The VA limits the amount of closing costs and origination fees lenders can charge, as well as the appraisal fees. The VA does not require private mortgage insurance and prohibits lenders from requiring it. The VA assesses a funding fee, which ranges from 0.5 percent to 3.30 percent of the loan amount, depending on the type of VA loan and whether it is a first or second VA loan. This fee is waived if the veteran has a compensable service-connected disability. The current loan ceiling, with the VA’s guaranty of $60,000, is $240,000. Recently, numerous members of Congress have offered legislation to increase the VA home loan ceiling to above $300,000.
While service members and Reservists are still in the military service, they can enroll in Service members’ Group Life Insurance (SGLI), a low-cost term life insurance program that provides coverage up to $250,000. The premiums are static and are not contingent on age.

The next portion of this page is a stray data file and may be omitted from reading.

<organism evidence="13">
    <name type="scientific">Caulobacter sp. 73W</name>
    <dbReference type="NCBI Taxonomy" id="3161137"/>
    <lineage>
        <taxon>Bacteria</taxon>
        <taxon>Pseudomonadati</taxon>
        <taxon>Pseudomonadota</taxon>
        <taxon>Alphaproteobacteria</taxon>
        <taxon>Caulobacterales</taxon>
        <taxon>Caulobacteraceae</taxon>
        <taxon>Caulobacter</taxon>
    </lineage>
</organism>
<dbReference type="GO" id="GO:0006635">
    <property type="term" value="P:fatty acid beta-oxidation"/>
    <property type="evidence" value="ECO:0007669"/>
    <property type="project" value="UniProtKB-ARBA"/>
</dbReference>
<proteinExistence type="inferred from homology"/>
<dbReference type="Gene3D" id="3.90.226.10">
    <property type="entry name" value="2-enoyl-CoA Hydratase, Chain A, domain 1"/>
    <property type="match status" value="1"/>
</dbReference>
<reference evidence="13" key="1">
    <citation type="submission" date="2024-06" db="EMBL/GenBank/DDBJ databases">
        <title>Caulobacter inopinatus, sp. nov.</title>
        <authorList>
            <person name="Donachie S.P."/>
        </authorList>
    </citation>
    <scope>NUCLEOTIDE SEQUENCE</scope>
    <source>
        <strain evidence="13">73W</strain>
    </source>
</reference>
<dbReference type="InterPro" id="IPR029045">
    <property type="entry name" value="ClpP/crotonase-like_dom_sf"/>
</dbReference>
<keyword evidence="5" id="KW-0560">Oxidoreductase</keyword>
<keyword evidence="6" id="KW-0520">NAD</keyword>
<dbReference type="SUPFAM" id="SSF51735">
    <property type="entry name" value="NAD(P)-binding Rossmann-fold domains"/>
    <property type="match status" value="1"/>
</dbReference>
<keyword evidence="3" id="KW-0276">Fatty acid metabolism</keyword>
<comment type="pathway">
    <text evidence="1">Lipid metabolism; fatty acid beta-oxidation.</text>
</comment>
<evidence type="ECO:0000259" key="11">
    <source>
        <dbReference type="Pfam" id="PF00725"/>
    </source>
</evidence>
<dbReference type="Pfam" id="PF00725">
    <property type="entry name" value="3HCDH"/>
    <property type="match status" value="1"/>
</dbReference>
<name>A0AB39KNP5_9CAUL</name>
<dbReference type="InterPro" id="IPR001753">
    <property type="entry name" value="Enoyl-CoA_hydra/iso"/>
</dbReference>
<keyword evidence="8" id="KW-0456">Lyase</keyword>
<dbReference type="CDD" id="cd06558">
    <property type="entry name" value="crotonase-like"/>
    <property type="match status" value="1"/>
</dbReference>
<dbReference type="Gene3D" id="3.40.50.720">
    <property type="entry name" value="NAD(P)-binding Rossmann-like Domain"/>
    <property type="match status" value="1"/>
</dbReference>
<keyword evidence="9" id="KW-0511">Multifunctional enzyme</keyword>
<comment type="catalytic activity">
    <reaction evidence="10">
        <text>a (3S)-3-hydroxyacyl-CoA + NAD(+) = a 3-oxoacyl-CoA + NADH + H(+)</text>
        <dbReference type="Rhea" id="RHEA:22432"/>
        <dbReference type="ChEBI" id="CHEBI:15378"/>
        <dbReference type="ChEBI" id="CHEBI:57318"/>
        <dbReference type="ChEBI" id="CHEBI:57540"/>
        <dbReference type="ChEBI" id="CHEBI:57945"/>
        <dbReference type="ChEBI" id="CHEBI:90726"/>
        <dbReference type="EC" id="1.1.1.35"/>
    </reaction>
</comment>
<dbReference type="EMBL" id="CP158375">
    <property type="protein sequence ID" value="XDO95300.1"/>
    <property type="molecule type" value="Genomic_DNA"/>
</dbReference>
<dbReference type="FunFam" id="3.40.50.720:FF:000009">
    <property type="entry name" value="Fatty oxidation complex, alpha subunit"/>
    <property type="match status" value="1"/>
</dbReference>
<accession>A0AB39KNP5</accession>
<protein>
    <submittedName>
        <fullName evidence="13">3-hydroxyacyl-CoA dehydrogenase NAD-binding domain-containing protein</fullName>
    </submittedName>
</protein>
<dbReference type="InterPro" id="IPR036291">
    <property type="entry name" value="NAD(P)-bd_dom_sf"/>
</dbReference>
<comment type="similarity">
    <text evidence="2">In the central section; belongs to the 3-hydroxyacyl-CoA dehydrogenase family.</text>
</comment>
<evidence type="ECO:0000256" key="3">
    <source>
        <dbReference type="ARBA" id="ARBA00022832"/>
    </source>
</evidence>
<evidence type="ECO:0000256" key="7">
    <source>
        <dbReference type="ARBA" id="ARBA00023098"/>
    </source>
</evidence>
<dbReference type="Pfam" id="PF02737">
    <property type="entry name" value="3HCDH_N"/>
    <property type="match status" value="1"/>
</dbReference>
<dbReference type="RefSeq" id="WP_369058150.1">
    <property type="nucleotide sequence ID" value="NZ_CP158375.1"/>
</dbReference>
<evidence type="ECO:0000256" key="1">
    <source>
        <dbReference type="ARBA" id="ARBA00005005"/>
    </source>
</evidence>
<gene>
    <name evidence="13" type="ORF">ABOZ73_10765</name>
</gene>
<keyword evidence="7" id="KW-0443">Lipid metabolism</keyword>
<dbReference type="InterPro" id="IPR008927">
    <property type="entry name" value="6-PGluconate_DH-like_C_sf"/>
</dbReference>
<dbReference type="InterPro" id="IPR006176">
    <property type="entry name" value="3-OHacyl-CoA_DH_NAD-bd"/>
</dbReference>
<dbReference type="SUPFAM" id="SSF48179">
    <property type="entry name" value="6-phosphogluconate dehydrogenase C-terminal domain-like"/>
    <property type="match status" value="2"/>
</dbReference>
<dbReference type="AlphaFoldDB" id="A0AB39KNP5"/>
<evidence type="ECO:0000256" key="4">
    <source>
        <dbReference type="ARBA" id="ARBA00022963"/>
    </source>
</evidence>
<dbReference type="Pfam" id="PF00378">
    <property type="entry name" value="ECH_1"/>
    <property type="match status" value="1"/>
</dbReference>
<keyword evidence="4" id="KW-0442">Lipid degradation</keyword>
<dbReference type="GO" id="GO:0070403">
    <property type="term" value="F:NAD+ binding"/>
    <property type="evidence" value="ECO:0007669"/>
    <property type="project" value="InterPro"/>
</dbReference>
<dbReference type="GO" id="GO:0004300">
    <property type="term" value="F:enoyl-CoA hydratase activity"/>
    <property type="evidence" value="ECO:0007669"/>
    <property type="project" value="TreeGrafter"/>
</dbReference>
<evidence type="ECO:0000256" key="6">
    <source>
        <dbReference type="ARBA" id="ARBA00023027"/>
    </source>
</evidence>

Following separation from the military service, each veteran who was discharged under conditions other than dishonorable is given the opportunity to convert his or her SGLI into a Veterans’ Group Life Insurance (VGLI) term life insurance policy. If a newly discharged veteran enrolls immediately after his or her discharge, he or she will automatically be granted approval for a VGLI policy; current health status, history of past illness, smoking, and service-connected disabilities will not be factored into policy rates. The VGLI premiums are higher than those of SGLI and are age-contingent; however, this policy provides payment for death incurred in acts of war, terrorism, and ultra-hazardous activities, which is of interest to some veterans who engage in high-risk employment or recreational activities. Although the rates are less competitive than those offered by many private insurers, the program allows some disabled veterans the opportunity to acquire life insurance when they otherwise might not be able to do so.